Increase face time. The best way to develop a real connection with someone is to see and hear them—even if it’s on Zoom or FaceTime. Encourage your team to talk more and email less.

Encourage jam sessions. When people share a common goal and make something together, they form a connection. Look for opportunities for your employees to collaborate and innovate freely.

Don’t force it. You can’t make people be friends—but as long as the opportunity for friendship is there, you’ve done your job.

Source/ Harvard Business Review

This tip is adapted from “The Power of Work Friends,” by Jon Clifton

How To Tackle Unconscious Bias In Your Workplace

Collectively, we can open our eyes wider to improve productivity, morale, collaboration and much more.

Source Forbes Magazine

Unconscious bias is sneaky. As much as we desire to be free of biases, they have a way into our thoughts and behaviors. But as leaders, it’s our responsibility to keep them in check. This is an extraordinary burden for people tasked with hiring, maintaining and upskilling employees; however, it can also be a privilege. Taking the time and effort to really see potential in all people is a gift that can transform workplaces, families, communities and society. But how do we tackle this responsibility? With time, care, a little neuroscience and a commitment to success.

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Improve How You Recognize Your Team

Showing recognition—when done well—has huge payoffs, boosting employee morale, productivity, performance, and retention. To get better at giving recognition, you want to focus on both the substance of the recognition and the manner and context in which you deliver it. To improve the substance, start by being specific. Describe to your employee what they did and the impact it had on you, the team, the organization, or your customers. While recognizing outcomes is valuable, it’s also important to recognize the positive actions that led to the outcome. To improve the delivery of your recognition, consider the employee you’re recognizing. Would they rather receive kudos in public or in private; verbally or via handwritten card? Tailor your delivery method to your employee’s personality. Whatever method you choose, be timely. The sooner you give the recognition after the behavior, the higher the perceived value.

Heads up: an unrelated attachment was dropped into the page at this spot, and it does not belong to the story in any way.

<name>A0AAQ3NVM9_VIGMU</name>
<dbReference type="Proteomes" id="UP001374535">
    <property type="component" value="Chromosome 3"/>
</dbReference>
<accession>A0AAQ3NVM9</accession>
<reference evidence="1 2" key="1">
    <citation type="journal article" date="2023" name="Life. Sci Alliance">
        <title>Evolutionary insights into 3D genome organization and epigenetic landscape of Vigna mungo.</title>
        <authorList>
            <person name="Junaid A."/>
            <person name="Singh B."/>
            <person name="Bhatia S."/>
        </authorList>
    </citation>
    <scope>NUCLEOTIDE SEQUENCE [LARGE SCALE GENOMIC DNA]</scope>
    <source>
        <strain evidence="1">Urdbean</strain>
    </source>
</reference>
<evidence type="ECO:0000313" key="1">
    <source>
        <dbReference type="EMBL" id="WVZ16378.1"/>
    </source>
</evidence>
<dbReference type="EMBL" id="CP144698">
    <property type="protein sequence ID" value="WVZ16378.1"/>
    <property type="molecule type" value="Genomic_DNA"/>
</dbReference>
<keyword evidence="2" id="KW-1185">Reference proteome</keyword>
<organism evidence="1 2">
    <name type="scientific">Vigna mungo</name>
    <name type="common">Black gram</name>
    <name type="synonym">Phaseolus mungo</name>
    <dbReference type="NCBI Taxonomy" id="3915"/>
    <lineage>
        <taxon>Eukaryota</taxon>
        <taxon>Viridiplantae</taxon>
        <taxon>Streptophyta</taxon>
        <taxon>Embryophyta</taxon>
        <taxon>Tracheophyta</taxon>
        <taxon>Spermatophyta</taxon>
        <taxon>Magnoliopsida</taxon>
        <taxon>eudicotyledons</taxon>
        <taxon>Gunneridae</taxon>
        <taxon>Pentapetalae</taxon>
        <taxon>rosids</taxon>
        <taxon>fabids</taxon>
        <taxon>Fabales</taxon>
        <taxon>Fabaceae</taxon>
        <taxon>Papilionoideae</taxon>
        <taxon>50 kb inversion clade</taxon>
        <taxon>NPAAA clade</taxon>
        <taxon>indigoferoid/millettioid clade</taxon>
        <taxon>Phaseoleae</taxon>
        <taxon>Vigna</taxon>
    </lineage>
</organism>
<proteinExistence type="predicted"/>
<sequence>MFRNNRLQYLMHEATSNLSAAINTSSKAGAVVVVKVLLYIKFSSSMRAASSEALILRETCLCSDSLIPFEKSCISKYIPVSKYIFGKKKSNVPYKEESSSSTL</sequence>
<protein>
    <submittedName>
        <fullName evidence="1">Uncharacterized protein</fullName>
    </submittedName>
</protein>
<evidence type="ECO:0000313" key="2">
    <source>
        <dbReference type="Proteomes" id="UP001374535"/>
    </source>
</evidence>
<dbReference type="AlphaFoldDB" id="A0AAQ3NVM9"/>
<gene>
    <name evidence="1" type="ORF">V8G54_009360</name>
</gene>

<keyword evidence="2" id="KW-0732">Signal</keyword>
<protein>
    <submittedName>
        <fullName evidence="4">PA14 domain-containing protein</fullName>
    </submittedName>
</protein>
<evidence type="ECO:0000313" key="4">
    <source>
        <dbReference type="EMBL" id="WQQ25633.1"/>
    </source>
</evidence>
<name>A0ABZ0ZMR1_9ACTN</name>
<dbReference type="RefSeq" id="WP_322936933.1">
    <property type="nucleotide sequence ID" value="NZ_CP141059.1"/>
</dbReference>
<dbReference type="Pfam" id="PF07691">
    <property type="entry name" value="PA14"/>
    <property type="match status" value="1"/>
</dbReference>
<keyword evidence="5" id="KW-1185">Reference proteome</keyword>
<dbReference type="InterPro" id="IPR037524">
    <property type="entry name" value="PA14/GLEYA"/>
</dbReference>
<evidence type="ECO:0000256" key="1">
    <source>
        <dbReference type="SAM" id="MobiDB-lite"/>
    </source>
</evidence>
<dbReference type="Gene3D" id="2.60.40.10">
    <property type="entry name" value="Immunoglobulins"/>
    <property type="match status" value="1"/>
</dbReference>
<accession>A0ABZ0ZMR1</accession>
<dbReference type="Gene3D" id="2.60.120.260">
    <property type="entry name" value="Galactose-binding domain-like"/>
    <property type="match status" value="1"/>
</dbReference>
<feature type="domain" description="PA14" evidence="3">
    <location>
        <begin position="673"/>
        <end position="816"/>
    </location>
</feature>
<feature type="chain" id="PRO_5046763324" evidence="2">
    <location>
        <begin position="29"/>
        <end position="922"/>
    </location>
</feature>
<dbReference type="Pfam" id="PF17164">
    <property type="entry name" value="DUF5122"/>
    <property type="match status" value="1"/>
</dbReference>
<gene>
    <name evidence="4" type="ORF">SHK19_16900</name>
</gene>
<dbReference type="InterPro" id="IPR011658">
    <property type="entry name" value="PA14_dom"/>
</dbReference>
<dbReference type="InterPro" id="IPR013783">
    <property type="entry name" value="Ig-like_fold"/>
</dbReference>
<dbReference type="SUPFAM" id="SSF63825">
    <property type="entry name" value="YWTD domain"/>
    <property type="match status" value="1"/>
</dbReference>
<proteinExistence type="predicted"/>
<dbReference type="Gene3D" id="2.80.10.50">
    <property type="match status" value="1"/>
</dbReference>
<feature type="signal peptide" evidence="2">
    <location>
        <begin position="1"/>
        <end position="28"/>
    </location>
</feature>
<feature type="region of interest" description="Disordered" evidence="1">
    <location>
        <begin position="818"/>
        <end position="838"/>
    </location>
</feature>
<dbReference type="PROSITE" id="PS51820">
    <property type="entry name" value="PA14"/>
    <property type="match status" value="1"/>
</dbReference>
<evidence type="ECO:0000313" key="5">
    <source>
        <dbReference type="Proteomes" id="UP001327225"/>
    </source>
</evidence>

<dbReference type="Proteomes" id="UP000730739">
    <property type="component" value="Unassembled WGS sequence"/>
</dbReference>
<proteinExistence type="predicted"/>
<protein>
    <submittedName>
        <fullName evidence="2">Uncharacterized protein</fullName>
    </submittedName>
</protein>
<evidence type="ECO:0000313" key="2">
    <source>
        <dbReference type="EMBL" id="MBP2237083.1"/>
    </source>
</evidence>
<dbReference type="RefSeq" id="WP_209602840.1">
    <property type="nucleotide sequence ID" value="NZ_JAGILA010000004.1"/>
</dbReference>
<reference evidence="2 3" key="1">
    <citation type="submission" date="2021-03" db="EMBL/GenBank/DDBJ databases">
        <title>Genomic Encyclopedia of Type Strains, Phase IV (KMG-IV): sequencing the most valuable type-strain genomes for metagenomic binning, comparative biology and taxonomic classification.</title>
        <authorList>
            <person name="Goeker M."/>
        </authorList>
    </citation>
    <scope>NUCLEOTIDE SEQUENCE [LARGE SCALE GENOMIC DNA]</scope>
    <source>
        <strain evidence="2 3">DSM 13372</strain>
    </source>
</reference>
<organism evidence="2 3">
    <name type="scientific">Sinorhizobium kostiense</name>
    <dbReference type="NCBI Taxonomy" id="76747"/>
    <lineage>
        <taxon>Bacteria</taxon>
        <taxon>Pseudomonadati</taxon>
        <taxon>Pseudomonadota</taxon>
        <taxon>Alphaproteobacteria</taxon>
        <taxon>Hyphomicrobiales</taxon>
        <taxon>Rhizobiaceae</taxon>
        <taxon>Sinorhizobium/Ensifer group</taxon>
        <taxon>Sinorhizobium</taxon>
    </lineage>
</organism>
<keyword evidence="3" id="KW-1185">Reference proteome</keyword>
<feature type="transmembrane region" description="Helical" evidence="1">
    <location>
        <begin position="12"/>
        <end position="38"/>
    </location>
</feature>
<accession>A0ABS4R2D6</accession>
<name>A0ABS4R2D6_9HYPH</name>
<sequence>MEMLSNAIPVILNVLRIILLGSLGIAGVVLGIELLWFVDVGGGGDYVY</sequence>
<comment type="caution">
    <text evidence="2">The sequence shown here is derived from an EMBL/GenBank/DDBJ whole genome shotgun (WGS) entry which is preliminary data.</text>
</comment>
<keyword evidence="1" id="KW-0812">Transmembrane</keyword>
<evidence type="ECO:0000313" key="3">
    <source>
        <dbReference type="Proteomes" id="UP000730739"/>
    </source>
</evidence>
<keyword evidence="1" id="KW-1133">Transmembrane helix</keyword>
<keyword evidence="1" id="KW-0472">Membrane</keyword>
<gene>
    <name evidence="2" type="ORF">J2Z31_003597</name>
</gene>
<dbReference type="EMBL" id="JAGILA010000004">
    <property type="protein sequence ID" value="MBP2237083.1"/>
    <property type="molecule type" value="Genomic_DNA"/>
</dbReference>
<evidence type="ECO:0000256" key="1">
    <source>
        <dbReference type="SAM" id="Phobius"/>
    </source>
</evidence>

Source: Harvard Business Review

This tip is adapted from “Do You Tell Your Employees You Appreciate Them?,” by Jack Zenger and Joseph Folkman

Re-Onboard Employees Who Started Remotely

While going back to the office will be an adjustment for everyone, it will be an entirely new experience for people you hired remotely. Here are a few strategies to re-onboard employees who started work in a WFH environment.

  1. Allow remote hires to bond as a cohort by creating structured opportunities for them to interact and get to know each other. These might include icebreakers or “speed networking” activities.
  2. Create a buddy system. Pair each remote hire with a more tenured employee who can answer their questions about the physical office space and organizational norms that they may not have picked up on when working from home.
  3. Check in regularly. You may feel like you’ve already done the work of getting your remote hire up to speed, but the office is an entirely new environment. Take them to lunch and have a one-on-one meeting with them their first week back, as you would have done if they had started their job at the office.

Source: Harvard Business Review

This tip is adapted from “How to Re-Onboard Employees Who Started Remotely,” by Rebecca Zucker

What Can You Really Accomplish in a Day?

Many of us overload our workdays, only to find ourselves facing an unfinished to-do list at the end of the day. How can you break free of this magical thinking that causes you to disappoint others, miss deadlines, feel depleted, and lose your inspiration? To get a realistic sense of how long your current and future projects will take to complete (and how to prioritize them), start by reviewing your major projects from the past year. Which were planned and which were opportunistic? This self-audit will help you paint a more realistic picture of how your future calendar will be populated. It will also help you prioritize the top of your to-do list and renegotiate the rest by saying no, lowering expectations, or requesting help. Crucially, you need to stop convincing yourself that next time will be easier. This kind of optimism may be misguided, leaving you at risk of falling short. Always lean toward building in more time for your work, not less. Finally, look for opportunities to build your team’s capacity, and delegate when you can. You don’t need to go it alone.

This tip is adapted from “Be More Realistic About the Time You Have,” by Sabina Nawaz

Source: Harvard Business Review